Lastly, on our way back to Llandysul, we stopped by the Hywel Dda Centre in Whitland. We had been to the Centre previously, but only when it wasn’t open. This time we had a chance to chat with a charming docent, who shared his enthusiasm for Welsh history. And of professional interest, we got to see the excellent facsimile copy of ‘Boston Manuscript of the Laws of Hywel Dda‘:

It was a delightful day.

Jim Downey



Three weeks in Wales, Part 7: Like an aqueduct over troubled water.

Part 1. Part 2. Part 3. Part 4. Part 5. Part 6.

It was the last day for my sister and her family, so we decided to hit a couple of interesting places on our way from Dolgellau to Manchester, where we had a B&B for the night.

First was Valle Crucis Abbey,  outside of Llangollen. Valle Crucis is another of the big Cistercian abbeys, and one of the best preserved, giving you a chance to walk through and really get a feel for what it must have been like to live in:

It’s a cool place.

Next up was the Pontcysyllte Aqueduct outside of the town of Llangollen.

Most Americans know very little of the early industrial revolution in Great Britain, and the role which the early canal system played in helping launch that fundamental societal change. Prior to the development of railroads, canals were crucial for moving goods and materials in the UK. And Thomas Telford was one of the greatest civil engineers of the era, who helped to construct the network of canals.

The canals no longer play a critical role in the economy of the UK, but they have become a popular holiday destination, and people often take tours on narrowboats or even rent them as a short-stay vacation home. Narrowboats like these:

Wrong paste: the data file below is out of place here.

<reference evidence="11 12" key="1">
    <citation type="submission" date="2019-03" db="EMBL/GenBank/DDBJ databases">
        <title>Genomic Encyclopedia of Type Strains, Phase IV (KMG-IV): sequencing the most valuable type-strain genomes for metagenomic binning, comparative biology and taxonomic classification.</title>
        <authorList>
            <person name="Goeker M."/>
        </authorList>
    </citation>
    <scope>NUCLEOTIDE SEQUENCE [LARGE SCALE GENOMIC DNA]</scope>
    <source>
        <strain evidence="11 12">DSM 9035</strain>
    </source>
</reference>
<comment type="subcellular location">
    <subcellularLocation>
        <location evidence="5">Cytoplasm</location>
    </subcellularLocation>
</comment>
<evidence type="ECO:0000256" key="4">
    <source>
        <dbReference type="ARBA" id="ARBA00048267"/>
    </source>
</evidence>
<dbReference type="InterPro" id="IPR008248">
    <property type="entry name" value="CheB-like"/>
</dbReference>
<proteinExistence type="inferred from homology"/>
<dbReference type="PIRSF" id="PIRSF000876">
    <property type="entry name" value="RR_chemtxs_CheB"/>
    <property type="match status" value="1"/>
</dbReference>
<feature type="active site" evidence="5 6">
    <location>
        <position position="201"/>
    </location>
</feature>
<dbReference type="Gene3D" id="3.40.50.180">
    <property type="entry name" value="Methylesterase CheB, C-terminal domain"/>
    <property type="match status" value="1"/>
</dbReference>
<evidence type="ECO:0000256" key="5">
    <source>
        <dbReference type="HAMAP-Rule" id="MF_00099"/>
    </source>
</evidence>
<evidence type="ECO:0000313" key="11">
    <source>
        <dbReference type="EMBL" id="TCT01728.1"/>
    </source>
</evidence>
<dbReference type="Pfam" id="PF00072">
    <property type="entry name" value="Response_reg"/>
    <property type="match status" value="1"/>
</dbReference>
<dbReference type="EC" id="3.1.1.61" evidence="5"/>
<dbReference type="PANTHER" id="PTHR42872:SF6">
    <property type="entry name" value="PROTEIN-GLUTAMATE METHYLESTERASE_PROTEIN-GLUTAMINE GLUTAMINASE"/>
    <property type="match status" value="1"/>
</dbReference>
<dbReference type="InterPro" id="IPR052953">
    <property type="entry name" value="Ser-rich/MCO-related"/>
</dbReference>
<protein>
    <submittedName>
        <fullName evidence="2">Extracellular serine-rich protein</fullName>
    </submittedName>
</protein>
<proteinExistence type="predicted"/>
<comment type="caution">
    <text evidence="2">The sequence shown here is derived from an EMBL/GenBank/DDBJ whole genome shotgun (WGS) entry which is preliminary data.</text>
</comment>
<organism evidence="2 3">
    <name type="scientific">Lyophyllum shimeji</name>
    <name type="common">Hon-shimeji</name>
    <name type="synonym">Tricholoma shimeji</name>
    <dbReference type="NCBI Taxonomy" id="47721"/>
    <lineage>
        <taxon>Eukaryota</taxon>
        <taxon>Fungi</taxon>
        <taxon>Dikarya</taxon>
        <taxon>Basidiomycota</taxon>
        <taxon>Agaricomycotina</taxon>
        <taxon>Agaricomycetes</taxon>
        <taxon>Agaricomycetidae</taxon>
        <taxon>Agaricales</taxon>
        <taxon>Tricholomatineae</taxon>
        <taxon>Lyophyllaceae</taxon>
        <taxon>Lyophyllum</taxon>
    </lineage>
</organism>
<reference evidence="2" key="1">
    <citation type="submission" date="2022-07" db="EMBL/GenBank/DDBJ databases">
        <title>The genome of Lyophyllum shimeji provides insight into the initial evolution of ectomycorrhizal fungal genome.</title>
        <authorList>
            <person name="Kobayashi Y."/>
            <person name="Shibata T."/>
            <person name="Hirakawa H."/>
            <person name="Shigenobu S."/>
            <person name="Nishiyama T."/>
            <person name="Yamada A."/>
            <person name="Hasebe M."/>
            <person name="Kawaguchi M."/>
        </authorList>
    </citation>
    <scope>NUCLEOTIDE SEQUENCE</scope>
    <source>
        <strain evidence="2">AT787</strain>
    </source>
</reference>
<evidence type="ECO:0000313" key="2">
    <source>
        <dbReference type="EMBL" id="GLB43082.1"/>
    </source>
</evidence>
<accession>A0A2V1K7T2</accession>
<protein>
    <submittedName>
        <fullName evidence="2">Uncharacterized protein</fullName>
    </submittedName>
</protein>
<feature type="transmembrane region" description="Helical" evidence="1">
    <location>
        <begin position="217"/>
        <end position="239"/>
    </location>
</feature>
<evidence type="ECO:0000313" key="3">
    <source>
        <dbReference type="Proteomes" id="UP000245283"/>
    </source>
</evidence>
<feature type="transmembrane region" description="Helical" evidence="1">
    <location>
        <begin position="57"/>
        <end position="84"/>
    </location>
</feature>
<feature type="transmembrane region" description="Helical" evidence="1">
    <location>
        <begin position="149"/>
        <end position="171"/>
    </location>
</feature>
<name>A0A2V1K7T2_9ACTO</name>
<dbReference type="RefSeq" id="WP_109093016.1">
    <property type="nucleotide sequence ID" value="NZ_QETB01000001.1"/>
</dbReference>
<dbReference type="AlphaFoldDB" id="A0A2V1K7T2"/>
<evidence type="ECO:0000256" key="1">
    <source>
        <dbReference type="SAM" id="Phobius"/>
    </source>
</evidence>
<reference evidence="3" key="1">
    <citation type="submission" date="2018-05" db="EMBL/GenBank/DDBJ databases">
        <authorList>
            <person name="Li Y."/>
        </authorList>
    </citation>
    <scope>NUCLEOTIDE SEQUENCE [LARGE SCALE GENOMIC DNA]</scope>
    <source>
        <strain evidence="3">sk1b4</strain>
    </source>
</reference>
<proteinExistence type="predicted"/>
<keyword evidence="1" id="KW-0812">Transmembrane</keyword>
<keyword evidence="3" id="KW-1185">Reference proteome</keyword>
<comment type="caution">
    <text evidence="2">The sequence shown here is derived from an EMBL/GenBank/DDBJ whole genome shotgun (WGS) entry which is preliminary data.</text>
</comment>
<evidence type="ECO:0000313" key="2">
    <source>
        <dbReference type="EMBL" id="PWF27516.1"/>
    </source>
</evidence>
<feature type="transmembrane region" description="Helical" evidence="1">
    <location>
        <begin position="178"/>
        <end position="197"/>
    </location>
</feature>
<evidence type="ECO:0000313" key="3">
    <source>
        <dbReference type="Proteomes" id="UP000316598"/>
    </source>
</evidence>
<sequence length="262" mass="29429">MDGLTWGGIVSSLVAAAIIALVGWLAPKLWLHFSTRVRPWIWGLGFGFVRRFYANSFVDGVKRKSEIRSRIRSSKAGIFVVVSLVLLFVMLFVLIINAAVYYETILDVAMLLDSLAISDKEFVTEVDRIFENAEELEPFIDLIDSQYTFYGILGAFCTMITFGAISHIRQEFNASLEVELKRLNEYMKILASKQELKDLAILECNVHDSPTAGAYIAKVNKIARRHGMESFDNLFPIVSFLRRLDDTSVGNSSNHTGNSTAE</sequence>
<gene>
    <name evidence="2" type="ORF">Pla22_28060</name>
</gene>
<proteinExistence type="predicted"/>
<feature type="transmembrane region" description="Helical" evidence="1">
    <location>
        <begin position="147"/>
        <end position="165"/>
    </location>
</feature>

After walking across the aqueduct, we decided to take a ride on one of the narrowboats from “Jones the Boats.” We got tickets, then went and had a nice lunch at the Telford Inn  while we waited for our turn.

The trip back and forth across the aqueduct takes about 45 minutes, and the views over the Dee River (the river is some 125′ below) are quite lovely:

Heading out.

Note the lack of any kind of rail or ledge on the one side. And the edge of the trough is only about 6″ up out of the water. You can hang right over the edge of it if you want.

There were dogs …

… and cats.

Heading back.

Everyone seemed to enjoy it.

I certainly did. And I could see doing a couple days on one of the fancy narrowboats.

After the aqueduct we continued on to Manchester. Our B&B (which we’ve used on previous trips) was a charming place: Ash Farm Country House. After getting settled in, we popped next door to a fantastic gastro-pub for dinner and some real ale: The Swan with Two Nicks.

It was a great way to close out the portion of the trip which Celeste, Steven, and Haley shared with us. The next morning we dropped them off at the airport, and Martha and I headed back into Wales.

 

Jim Downey